fixed dates for any particular office:



ULYASUTAI (Mongolia)

dated 11.4.17 on 5 & 10 r. Arms, including pairs
dated 17.7.15 on 5 & 10 r. Arms, including pairs
dated 6.6.10 on 3J & 7 r. Arms, including pairs
dated 4.9.17 on 7 k. Romanov, also on card
dated 17.9.17 on 5 & 10 r. Arms, including pairs
dated 18.7.14 on 1 r. Arms on piece
dated 11.11.14 on 1 r. Arms on piece, including pairs
dated 12.2.14 on 1 r. Arms on piece
dated 2.10.14 on 3 r. 50 k. Arms, Rmnanovs and on
piece of postal stationery
dated 8.2.17 on 5 & 10 r. Arms, including pairs
dated 3.7.16 on Rcmanovs on pieces and 3 k. charity
stamp on card
dated 7.12.11 on 7 r. multiples on piece
dated 13.2.13 on 7 r. multiples on piece
dated 16.5.14 on forged cover to Vernyi
dated 6.2.11 on forged cover to Vernyi (Alma Ata),
one of the 3 markings having change-
able dates

There is now an uneasy feeling in Western philatelic circles that this is
just the tip of the iceberg and that there are many more questionable post-
marks and covers which have cane from the same source. The inspiration for
all these forged markings has apparently been the data given in the wonder-
ful "Used Abroads work by S.D. Tchilinghirian and W.S.E. Stephen. Although
we in the West have had no access to the official archives, our concerted
efforts, coordinated from many parts of the world by the above two authors,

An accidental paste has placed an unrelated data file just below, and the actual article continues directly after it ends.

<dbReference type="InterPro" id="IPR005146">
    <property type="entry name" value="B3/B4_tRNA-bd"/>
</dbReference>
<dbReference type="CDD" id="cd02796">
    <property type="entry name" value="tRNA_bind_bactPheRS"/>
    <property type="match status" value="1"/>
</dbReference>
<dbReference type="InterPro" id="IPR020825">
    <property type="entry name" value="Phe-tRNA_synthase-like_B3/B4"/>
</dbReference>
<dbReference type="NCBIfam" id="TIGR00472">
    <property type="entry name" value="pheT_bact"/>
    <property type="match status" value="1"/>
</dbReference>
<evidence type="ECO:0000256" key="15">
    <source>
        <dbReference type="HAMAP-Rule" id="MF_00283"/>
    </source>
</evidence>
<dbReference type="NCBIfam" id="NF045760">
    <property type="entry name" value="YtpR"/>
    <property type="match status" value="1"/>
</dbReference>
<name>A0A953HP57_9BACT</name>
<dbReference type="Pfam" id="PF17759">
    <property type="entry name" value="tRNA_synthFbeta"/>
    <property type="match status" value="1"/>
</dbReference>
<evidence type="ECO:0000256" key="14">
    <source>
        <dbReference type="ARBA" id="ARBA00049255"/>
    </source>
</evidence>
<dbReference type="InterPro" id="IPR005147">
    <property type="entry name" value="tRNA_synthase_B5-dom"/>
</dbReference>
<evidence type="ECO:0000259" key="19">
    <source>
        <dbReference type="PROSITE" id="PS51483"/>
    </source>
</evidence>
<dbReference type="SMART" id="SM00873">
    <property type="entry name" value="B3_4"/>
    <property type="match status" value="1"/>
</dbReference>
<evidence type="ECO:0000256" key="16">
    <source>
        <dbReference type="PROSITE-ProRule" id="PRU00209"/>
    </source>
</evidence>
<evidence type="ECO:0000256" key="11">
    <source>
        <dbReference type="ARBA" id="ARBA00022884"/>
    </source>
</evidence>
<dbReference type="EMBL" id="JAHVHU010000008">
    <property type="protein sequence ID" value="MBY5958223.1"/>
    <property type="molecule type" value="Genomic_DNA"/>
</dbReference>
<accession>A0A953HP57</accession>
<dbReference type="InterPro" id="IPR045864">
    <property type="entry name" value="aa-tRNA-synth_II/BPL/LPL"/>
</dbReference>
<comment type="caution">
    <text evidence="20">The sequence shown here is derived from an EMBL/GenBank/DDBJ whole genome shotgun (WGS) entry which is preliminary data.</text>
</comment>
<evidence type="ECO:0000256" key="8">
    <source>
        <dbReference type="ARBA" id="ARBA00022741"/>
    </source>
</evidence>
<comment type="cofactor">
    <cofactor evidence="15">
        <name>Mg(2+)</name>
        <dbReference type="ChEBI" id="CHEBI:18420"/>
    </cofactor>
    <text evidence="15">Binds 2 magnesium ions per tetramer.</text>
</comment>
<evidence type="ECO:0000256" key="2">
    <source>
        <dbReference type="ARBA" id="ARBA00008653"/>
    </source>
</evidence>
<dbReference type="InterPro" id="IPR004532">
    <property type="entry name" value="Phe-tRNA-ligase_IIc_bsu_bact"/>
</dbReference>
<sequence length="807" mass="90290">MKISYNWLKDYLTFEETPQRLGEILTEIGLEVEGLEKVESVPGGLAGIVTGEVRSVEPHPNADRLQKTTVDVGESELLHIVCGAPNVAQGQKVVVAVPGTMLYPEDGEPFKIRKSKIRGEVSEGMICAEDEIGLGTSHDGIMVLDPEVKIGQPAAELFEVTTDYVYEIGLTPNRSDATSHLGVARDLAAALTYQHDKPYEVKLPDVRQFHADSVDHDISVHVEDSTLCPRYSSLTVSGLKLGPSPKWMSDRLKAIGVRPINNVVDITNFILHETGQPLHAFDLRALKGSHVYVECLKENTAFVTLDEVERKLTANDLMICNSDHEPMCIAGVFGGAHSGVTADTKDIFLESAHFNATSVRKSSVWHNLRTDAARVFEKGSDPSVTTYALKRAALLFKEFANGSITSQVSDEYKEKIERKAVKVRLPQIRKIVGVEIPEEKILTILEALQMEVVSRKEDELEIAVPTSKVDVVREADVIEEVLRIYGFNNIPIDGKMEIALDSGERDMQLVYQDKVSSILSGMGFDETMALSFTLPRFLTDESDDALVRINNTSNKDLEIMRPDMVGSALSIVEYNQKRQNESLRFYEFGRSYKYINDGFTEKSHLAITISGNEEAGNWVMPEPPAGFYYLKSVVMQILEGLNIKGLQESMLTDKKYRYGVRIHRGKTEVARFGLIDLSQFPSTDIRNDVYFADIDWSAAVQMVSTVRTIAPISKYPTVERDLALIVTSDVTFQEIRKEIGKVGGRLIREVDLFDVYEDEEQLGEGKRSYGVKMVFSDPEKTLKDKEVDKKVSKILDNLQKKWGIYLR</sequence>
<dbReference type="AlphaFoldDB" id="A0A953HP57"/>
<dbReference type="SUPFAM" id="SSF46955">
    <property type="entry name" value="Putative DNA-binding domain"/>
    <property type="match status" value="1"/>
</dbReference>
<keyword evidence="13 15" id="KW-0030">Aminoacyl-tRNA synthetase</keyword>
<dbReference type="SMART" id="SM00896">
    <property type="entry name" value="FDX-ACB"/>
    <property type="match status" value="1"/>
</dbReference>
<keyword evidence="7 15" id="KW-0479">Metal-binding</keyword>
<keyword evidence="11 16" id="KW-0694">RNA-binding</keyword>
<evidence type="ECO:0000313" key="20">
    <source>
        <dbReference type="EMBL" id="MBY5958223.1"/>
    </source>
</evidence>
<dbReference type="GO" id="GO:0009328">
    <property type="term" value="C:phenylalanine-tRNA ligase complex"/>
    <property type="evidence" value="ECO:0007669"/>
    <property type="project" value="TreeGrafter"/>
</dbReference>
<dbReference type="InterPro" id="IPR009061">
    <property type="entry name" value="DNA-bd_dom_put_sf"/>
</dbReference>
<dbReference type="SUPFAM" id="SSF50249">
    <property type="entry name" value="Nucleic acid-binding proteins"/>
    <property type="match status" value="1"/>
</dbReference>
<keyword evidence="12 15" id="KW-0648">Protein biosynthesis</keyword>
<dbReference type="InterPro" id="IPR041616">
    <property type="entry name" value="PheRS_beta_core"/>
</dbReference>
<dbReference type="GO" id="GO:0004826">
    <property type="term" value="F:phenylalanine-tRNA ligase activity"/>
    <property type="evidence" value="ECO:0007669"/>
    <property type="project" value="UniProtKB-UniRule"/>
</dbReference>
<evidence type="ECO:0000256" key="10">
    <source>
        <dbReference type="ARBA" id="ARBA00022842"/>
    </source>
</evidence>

resulted in a comprehensive series of six volumes which revolutionized
Russian postal history. Your editor is proud to have participated in the
preparation of this work.

*C.E.R. means Chinese Eastern Railway, the southern spur that carried
traffic to the Pacific during the period before the completion of the
all-Russian Trans-Siberian Railroad.



It has been learned that Dr. Sheinberg has sent this material to at least
two philatelists abroad and, in one instance, got rare Soviet iters in ex-
change. We should stress here that we are still not sure if Dr. Sheinberg
is directly implicated in the matter or merely the unwitting distributor
of forged postmarks. We do not know how Socialist Legality will deal with
this affair but so far as we in the West are concerned, and especially in
the British Canronwealth and the United States, Dr. Sheinberg must be re-
garded as innocent until proven guilty.